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Gold SWOT: Fortuna Silver Mines Is Acquiring Roxgold

This week spot gold closed the week at $1,769.13, down $8.07 per ounce, or 0.45%. Gold stocks, as measured by the NYSE Arca Gold Miners Index, ended the week lower by 4.99%. The S&P/TSX Venture Index came in up 2.65%. The U.S. Trade-Weighted Dollar rose 0.49%.


  • The best performing precious metal for the week was palladium, up 2.85%. Palladium surged above $3,000 an ounce for the first time ever as the global shortage for the precious metal deepens on strong demand from automakers. Palladium is up over 20% so far this year, building on five straight annual gains, according to Bloomberg data. Gold production is forecast to grow 6% in 2021, according to S&P. Gold production had fallen to a six year low in 2020 due to pandemic lockdowns.
  • The World Gold Council (WGC) says China’s demand for gold bars and coins will remain robust and investor interest is likely to be positive in 2021. China, the world’s top consumer of bullion, saw jewelry demand rise 212% year-over-year in the first quarter to 191.1 tons, the highest amount since 2015. Chinese gold ETFs saw inflows of 11.5 tons in the first quarter, contrasting with the global trend of outflows.
  • Gold rose on Wednesday after Fed Chair Jerome Powell said it is “not time yet” to start conversations about slowing the pace of purchases by the central bank, reports Bloomberg. Bullion is up from a nine-month low hit in March as bond rates and the U.S. dollar weaken.



  • The worst performing precious metal for the week was platinum, down 2.31%, perhaps on investors jumping into sister metal palladium. Auto production cuts, some as much at 50%, on the worldwide computer chip supply chain shortage could weaken platinum demand near-term. After staging a comeback in April, gold saw a weekly loss for the first week in four as bond yields and the dollar firmed up.
  • The worsening COVID-19 pandemic in India could hamper its gold demand recovery. WGC reported consumer demand rose 37% in the first quarter but could fall again as the total number of cases rises past 18 million. Many states have reimposed restrictions and shut non-essential businesses such as jewelry shops.
  • Newmont, the world’s largest gold producer, reported first quarter production 6% below consensus, which resulted in earnings and cash flow being below expectations. Earnings per share were 74 cents, below the 80-cent estimate for the first quarter.


  • Gold Fields plans to set carbon emission reduction and workforce diversity targets by the end of 2021 and aims to become net zero carbon by 2050. Russian producer Polymetal seeks to cut greenhouse emission intensity per ounce of gold equivalent by 30% by 2023. The company announced on Thursday that it will run 100% on renewable power and has already agreed to get 90% of its needs from hydropower. Miners that cater toward more ESG-conscious investors could attract more capital.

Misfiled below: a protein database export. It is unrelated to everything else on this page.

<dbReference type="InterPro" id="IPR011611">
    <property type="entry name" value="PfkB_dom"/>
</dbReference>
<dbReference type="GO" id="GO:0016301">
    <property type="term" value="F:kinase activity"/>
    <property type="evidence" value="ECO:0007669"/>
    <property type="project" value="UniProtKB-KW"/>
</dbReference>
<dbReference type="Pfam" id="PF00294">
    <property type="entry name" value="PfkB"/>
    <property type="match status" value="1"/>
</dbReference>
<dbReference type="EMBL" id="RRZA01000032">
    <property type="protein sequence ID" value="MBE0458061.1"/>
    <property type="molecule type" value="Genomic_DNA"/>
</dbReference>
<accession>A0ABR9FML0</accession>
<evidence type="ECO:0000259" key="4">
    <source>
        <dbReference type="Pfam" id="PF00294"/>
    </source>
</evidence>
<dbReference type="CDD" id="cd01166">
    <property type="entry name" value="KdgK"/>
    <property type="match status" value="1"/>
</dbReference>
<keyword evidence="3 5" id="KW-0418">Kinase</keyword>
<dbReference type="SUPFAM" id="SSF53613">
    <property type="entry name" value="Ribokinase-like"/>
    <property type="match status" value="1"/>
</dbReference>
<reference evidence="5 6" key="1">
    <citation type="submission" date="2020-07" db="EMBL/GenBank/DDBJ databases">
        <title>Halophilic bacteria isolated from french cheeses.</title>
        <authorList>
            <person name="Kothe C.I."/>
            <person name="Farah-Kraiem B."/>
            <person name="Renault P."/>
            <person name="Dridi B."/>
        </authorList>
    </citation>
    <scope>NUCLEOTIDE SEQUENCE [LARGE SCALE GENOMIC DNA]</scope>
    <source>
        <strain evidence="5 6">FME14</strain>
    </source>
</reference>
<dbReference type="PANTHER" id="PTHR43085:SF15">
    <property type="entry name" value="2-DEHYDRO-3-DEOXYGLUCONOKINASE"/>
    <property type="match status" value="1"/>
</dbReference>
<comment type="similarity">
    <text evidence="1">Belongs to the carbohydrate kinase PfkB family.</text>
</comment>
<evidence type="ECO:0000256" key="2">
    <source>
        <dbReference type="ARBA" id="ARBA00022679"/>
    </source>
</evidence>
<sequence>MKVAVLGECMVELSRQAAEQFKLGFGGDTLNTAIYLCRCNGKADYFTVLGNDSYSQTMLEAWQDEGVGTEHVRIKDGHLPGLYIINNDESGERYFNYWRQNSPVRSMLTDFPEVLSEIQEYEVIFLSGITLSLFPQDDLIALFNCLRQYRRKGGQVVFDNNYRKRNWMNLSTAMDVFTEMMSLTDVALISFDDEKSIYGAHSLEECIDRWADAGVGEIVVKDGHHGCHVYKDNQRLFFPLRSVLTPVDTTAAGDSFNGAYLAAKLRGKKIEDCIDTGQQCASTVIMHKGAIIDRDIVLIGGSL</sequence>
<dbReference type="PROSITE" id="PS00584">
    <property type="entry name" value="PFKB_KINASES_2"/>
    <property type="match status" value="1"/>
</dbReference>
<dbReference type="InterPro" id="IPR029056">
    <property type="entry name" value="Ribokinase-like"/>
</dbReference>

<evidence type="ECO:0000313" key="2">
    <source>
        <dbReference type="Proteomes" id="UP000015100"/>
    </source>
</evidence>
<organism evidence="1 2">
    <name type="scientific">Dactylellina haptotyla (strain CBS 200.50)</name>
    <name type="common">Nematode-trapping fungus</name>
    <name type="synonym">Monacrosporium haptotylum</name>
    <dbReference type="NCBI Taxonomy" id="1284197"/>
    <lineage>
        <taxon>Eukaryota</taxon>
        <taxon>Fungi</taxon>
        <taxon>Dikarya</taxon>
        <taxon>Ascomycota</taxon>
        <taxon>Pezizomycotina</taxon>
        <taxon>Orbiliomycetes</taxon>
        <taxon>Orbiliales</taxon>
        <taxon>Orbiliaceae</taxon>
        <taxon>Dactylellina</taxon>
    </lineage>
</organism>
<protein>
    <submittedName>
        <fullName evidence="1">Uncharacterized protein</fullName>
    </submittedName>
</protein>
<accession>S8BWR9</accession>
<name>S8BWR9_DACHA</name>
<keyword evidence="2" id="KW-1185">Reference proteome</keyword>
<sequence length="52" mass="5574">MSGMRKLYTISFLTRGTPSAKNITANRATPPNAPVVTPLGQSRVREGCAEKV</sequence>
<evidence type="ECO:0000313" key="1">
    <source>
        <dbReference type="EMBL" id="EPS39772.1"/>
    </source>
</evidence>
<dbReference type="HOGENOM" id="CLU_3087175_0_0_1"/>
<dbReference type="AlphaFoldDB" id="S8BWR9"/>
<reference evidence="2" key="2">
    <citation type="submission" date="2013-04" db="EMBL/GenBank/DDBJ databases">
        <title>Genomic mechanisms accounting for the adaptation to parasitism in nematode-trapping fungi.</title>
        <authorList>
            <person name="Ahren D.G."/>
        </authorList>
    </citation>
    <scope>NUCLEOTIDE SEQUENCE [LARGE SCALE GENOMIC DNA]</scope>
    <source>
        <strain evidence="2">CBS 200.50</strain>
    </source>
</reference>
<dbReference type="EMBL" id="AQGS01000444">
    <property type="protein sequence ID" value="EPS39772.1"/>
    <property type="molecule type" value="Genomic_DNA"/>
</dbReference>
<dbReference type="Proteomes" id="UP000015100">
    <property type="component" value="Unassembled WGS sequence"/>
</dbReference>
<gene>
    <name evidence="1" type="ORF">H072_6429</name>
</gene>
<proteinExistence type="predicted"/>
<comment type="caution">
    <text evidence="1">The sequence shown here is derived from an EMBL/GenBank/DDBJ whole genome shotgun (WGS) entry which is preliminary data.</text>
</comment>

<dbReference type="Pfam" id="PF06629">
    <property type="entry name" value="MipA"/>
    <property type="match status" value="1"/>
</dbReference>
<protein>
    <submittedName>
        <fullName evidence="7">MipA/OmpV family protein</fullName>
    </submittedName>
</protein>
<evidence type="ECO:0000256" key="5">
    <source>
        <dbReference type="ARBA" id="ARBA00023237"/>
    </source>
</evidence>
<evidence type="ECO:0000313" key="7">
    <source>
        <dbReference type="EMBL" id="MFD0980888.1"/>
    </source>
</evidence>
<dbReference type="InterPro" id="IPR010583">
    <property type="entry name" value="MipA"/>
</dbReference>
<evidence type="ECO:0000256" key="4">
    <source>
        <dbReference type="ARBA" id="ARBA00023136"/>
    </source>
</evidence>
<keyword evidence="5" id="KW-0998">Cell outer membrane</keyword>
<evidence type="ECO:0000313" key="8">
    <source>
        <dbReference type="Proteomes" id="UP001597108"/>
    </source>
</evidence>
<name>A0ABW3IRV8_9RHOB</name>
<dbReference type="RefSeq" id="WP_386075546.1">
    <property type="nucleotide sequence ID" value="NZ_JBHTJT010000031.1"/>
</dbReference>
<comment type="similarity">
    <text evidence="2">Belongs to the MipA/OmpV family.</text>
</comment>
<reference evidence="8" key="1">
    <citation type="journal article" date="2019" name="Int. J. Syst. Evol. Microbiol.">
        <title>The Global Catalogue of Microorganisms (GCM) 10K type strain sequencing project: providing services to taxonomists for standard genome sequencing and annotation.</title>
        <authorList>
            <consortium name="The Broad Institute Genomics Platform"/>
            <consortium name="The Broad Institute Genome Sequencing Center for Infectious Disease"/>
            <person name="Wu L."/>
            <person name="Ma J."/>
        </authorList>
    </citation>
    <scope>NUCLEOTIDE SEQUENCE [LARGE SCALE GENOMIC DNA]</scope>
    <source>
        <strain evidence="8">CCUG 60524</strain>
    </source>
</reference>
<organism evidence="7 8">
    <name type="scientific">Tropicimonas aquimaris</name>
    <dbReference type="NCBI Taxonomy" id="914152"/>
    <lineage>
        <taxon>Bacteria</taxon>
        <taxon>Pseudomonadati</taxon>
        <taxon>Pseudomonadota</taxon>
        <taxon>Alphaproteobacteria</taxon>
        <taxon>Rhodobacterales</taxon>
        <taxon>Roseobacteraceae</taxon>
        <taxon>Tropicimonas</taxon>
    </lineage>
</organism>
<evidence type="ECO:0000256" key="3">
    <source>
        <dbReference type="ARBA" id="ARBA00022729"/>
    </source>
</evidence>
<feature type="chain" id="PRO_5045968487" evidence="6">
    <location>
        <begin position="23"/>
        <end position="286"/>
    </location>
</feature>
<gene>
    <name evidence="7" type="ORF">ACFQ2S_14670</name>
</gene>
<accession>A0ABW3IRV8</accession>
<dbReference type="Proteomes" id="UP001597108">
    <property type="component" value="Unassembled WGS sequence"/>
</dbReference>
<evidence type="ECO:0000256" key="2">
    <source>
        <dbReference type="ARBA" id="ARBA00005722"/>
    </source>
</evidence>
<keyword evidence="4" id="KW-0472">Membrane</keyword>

• Fortuna Silver Mines is acquiring Roxgold. Fortuna shareholders will own 64% of the combined company. The price offered is a 42% premium to the pre-announcement price but is at 0.88x of NAV. The company aims to have a low-cost platform for gold and silver in the world’s fastest growing metals producing regions. Again, we see another acquisition proposed in the gold space because the target’s share price is too low for the value that can be identified within its holdings. The current synergy is just the surface of the value within Roxgold in the future. Other mining companies in West Africa should consider what their logistical synergies could bring to the table.
  • Gold companies with exposure to copper are set to benefit from surging prices for the red metal, especially during periods of weak bullion prices. Newmont, the world’s largest gold producer, is boosting its exposure to copper through “mega projects.” CEO Tom Palmer said copper will account for 15 to 20% of the miner’s total output by the end of the decade. Despite the negativity surrounding bullion, Palmer said in a Bloomberg TV interview that gold prices are at “healthy levels.”


  • ETFs sold 755,476 troy ounces of gold on Wednesday, the biggest one-day decrease since 2016, to bring net sales for 2021 to 8.43 million ounces, according to Bloomberg data. Total gold held by ETFs is down 7.6% so far this year, a continued trend that shows investors are moving on from the yellow metal.
  • Diamond Foundry received a $200 million investment by Fidelity to fund a lab-grown diamond startup. The goal is to compete with gemstone miners like DeBeers. The immediate goal is to quadruple production at its Washington state factory to 5 million carats per year by 2022.
  • Russian miners may face U.S. sanctions, according to former U.S. Government officials and S&P. Sanctions have already been placed on Russia for meddling in the 2020 election, gathering troops on the Ukraine border, sending warships to the Black Sea and having a global cyber espionage campaign. Russia represents 45% of global palladium production and 14% of global platinum production.


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